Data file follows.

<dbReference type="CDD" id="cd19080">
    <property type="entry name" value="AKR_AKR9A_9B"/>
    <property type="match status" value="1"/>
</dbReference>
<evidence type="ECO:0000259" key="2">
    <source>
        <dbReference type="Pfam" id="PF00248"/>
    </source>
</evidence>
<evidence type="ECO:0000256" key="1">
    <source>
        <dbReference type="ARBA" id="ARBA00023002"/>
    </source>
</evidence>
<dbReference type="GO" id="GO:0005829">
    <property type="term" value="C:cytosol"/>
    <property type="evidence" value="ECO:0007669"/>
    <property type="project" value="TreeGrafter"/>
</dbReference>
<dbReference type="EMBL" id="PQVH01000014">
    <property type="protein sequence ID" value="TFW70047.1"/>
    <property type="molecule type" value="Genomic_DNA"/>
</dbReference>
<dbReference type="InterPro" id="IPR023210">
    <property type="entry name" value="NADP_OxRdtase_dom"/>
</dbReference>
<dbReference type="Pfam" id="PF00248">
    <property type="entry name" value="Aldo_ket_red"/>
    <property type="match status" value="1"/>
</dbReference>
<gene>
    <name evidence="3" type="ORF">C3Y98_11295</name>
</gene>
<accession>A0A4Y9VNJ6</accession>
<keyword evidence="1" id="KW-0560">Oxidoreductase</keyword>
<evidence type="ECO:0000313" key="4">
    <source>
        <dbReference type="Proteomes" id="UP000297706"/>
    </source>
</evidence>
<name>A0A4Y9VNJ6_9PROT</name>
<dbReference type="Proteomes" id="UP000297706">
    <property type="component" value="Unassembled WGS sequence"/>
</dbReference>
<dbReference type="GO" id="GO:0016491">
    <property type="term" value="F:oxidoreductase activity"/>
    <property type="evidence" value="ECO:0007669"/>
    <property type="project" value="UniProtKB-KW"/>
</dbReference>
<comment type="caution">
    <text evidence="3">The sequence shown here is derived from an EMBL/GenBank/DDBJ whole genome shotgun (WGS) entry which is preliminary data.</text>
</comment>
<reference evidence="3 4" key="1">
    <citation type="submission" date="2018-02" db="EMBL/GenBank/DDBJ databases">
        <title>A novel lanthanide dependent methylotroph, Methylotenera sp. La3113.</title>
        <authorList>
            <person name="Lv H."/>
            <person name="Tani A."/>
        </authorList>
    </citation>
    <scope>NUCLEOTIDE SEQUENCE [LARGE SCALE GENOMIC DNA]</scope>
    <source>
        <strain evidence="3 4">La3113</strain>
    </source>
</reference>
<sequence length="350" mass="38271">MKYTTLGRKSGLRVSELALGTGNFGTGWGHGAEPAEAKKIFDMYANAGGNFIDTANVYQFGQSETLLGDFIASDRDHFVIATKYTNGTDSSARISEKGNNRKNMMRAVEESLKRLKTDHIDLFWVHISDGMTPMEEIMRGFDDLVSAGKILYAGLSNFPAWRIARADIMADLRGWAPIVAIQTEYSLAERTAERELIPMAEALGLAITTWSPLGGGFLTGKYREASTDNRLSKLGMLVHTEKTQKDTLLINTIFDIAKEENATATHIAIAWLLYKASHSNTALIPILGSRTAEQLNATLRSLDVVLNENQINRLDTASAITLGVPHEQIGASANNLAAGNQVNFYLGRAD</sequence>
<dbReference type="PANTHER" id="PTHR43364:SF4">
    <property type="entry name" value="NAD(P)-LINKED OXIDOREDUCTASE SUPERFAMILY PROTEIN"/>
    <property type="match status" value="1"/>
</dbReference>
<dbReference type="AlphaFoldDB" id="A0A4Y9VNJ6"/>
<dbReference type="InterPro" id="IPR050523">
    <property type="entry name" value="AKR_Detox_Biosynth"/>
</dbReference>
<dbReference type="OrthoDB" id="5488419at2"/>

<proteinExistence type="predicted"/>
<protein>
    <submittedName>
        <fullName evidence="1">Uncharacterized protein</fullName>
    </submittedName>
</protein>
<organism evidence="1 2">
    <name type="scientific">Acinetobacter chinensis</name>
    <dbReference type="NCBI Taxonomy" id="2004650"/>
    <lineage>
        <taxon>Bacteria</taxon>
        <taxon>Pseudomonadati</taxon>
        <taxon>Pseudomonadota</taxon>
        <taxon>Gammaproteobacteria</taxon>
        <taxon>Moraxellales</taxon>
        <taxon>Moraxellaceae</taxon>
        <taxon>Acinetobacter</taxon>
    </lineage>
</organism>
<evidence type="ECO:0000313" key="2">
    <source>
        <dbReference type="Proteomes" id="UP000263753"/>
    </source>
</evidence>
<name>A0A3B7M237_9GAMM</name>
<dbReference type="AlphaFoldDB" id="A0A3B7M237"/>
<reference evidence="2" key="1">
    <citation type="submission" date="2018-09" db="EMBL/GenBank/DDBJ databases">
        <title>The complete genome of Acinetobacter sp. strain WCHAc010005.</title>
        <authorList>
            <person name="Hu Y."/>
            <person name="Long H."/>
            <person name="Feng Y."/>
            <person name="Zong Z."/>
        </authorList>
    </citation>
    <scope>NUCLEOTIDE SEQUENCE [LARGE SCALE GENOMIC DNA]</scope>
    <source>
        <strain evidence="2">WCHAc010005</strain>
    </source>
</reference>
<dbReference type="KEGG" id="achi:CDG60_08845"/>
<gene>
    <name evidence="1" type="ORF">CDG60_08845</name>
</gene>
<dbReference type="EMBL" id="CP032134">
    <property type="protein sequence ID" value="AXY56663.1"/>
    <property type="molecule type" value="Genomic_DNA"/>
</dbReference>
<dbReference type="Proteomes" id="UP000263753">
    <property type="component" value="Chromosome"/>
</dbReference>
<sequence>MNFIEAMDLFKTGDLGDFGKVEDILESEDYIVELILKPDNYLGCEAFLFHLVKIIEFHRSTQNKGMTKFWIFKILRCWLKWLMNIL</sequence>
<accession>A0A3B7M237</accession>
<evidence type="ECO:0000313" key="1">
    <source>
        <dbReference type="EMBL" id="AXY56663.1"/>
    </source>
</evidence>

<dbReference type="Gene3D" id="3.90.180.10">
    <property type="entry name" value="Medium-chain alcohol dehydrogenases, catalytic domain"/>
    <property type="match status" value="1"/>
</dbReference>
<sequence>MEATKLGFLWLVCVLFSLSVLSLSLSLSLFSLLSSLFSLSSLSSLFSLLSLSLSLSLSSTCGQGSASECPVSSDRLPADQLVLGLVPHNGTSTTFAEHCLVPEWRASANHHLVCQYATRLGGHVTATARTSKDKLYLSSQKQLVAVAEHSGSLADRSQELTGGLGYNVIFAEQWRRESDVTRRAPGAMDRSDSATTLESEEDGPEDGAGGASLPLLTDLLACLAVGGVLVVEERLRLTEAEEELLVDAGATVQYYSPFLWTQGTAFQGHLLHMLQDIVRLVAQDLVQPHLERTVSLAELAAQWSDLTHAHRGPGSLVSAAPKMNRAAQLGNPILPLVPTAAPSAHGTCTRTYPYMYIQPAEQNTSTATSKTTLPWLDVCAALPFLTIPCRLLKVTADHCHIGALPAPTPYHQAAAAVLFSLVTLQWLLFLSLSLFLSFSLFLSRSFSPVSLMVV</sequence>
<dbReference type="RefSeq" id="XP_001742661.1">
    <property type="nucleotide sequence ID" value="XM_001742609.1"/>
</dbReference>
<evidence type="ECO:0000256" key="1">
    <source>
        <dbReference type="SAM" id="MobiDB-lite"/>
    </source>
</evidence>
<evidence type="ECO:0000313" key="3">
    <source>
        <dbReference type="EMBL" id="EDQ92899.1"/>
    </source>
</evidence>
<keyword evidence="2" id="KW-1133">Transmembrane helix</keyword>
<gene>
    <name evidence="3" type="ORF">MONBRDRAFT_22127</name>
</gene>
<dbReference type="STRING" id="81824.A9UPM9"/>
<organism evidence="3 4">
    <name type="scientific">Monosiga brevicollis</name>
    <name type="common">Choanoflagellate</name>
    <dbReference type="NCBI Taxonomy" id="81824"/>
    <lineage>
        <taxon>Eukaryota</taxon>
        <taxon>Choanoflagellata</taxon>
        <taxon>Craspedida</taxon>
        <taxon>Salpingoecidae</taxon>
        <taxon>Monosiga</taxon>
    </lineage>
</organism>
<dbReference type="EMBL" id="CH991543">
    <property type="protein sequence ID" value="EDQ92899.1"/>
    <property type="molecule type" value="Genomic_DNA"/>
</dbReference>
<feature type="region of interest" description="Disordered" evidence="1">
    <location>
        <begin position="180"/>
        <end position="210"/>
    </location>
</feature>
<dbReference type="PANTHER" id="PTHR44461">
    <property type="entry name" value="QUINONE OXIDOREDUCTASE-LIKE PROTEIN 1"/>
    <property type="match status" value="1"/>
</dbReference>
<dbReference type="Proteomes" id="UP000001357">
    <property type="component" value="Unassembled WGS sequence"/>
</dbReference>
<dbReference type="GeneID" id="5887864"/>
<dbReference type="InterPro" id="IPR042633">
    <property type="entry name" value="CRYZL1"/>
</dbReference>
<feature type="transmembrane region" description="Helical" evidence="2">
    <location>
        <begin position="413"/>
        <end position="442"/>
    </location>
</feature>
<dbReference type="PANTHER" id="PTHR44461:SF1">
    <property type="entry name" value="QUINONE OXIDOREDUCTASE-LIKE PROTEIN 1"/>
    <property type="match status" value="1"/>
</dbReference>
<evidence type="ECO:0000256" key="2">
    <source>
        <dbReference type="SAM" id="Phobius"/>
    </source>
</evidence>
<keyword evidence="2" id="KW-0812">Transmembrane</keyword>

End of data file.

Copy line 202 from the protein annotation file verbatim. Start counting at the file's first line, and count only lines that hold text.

    <source>